*** The good was Owusu-Koramoah used his speed and playmaking ability to eat up the perimeter for much of the game. He was able to make a lot of plays in space, eating up the perimeter pass plays that UNC relies so much on. Owusu-Koramoah was also effective on the edge, crashing hard and forcing quick cuts in the run game. Lea brought him on a well-designed second quarter pressure that almost resulted in a sack in the end zone, and his ability to blitz from depth and still impact the play is not something you can teach.

*** Sophomore safety Kyle Hamilton was outstanding early in the game, making six tackles in about a quarter and a half. His ability to close downhill against the run and quick throws helped settle the defense down. Hamilton was ejected in the second quarter for targeting.

*** When Hamilton went down, juniors Houston Griffith and DJ Brown were thrust into the lineup and they both handled themselves quite well. Griffith played the alley effectively, jumped routes into his zone and had a big play in the fourth quarter where he read the back going outside, came downhill and pursued, pushing the back out of bounds for just a 1-yard gain.

*** Safety Shaun Crawford had two missed tackles early in the game, but he settled in and played well. He was aggressive coming downhill, and Crawford’s ability to jump routes from the slot and read the in cuts took away a number of throws that Howell wanted to make in the game. Crawford was vocal and seemed to be doing a lot to get the rest of the defense lined up properly.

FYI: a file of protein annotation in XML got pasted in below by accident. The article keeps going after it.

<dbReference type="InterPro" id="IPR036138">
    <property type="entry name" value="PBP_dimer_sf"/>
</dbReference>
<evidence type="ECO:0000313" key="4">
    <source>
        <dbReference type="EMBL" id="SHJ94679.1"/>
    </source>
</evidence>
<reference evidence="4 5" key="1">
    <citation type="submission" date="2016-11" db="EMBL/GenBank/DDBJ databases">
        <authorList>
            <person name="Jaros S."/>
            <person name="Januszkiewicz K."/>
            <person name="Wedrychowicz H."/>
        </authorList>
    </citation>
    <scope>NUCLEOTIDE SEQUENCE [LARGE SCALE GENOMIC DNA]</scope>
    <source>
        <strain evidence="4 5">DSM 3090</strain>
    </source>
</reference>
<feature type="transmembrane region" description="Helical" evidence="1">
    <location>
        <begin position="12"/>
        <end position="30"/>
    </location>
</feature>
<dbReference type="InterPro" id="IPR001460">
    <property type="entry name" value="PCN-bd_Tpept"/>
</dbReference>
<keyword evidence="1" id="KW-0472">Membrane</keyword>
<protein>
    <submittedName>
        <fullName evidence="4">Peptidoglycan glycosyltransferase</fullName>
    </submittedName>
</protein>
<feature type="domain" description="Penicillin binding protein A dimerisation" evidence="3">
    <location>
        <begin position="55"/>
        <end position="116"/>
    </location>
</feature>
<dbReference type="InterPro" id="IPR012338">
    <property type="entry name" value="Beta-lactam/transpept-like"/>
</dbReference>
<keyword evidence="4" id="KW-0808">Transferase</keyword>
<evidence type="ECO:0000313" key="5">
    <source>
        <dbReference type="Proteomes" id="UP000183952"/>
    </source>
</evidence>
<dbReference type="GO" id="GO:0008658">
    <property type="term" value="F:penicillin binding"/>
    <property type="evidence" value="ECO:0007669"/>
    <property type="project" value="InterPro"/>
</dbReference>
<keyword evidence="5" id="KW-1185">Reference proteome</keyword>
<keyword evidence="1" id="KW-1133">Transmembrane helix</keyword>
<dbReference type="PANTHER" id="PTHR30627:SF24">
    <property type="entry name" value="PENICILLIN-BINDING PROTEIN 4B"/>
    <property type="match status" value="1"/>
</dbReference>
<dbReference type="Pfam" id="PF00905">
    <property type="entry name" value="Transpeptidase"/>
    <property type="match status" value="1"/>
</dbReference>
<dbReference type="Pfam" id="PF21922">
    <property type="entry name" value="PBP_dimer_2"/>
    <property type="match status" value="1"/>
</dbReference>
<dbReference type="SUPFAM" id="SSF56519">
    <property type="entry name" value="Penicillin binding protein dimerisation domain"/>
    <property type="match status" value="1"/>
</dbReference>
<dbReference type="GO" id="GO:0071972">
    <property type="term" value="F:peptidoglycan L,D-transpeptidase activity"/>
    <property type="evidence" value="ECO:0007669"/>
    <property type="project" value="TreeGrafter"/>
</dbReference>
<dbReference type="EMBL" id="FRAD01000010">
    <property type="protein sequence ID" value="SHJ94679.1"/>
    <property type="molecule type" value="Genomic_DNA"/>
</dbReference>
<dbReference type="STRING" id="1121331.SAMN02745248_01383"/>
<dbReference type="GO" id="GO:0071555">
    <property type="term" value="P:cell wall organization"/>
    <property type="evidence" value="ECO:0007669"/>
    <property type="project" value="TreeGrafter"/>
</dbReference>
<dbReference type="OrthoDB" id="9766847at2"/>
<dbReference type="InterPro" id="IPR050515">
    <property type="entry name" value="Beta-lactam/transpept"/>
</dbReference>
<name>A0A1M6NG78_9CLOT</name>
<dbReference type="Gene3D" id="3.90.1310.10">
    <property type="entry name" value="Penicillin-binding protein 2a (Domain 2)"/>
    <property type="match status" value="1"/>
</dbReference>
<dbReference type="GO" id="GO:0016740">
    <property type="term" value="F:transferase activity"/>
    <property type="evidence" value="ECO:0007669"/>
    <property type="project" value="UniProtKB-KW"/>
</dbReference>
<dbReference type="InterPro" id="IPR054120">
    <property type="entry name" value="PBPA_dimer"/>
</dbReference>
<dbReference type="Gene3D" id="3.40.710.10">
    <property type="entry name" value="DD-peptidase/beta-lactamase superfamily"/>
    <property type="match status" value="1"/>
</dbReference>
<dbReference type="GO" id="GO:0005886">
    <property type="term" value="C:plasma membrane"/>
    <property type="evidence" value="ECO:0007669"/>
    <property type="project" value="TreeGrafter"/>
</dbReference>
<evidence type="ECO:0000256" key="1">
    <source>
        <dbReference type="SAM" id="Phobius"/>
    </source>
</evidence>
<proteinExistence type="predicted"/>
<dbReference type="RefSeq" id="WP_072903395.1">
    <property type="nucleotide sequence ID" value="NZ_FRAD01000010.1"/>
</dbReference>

*** Junior cornerback TaRiq Bracy was beat twice early in the game, once on a fade route (there seemed to be a push off) and again for a 51-yard bomb that set up another score. Bracy is clearly playing with no confidence right now.

*** Freshman cornerback Clarence Lewis was also beat for a big play, but the throw was negated by a holding penalty on a pressure by Hayes. Lewis was inconsistent with his ability to come up and get off blocks, but he got better as the game went on.